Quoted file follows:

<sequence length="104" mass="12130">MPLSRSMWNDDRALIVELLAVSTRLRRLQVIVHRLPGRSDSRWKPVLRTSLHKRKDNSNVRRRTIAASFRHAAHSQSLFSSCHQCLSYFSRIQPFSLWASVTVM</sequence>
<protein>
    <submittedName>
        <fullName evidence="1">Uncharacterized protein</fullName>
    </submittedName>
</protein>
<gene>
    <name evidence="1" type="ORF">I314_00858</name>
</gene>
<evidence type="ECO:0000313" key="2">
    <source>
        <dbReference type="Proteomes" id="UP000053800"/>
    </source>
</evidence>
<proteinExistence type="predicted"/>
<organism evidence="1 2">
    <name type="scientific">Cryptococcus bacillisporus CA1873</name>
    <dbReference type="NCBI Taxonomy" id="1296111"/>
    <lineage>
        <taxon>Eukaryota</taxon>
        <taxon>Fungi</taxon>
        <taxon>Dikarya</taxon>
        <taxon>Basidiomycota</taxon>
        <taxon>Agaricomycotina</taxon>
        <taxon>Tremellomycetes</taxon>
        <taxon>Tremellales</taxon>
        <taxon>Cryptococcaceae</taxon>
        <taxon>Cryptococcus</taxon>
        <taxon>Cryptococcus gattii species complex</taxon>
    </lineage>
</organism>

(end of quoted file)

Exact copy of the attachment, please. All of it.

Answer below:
<sequence length="104" mass="12130">MPLSRSMWNDDRALIVELLAVSTRLRRLQVIVHRLPGRSDSRWKPVLRTSLHKRKDNSNVRRRTIAASFRHAAHSQSLFSSCHQCLSYFSRIQPFSLWASVTVM</sequence>
<protein>
    <submittedName>
        <fullName evidence="1">Uncharacterized protein</fullName>
    </submittedName>
</protein>
<gene>
    <name evidence="1" type="ORF">I314_00858</name>
</gene>
<evidence type="ECO:0000313" key="2">
    <source>
        <dbReference type="Proteomes" id="UP000053800"/>
    </source>
</evidence>
<proteinExistence type="predicted"/>
<organism evidence="1 2">
    <name type="scientific">Cryptococcus bacillisporus CA1873</name>
    <dbReference type="NCBI Taxonomy" id="1296111"/>
    <lineage>
        <taxon>Eukaryota</taxon>
        <taxon>Fungi</taxon>
        <taxon>Dikarya</taxon>
        <taxon>Basidiomycota</taxon>
        <taxon>Agaricomycotina</taxon>
        <taxon>Tremellomycetes</taxon>
        <taxon>Tremellales</taxon>
        <taxon>Cryptococcaceae</taxon>
        <taxon>Cryptococcus</taxon>
        <taxon>Cryptococcus gattii species complex</taxon>
    </lineage>
</organism>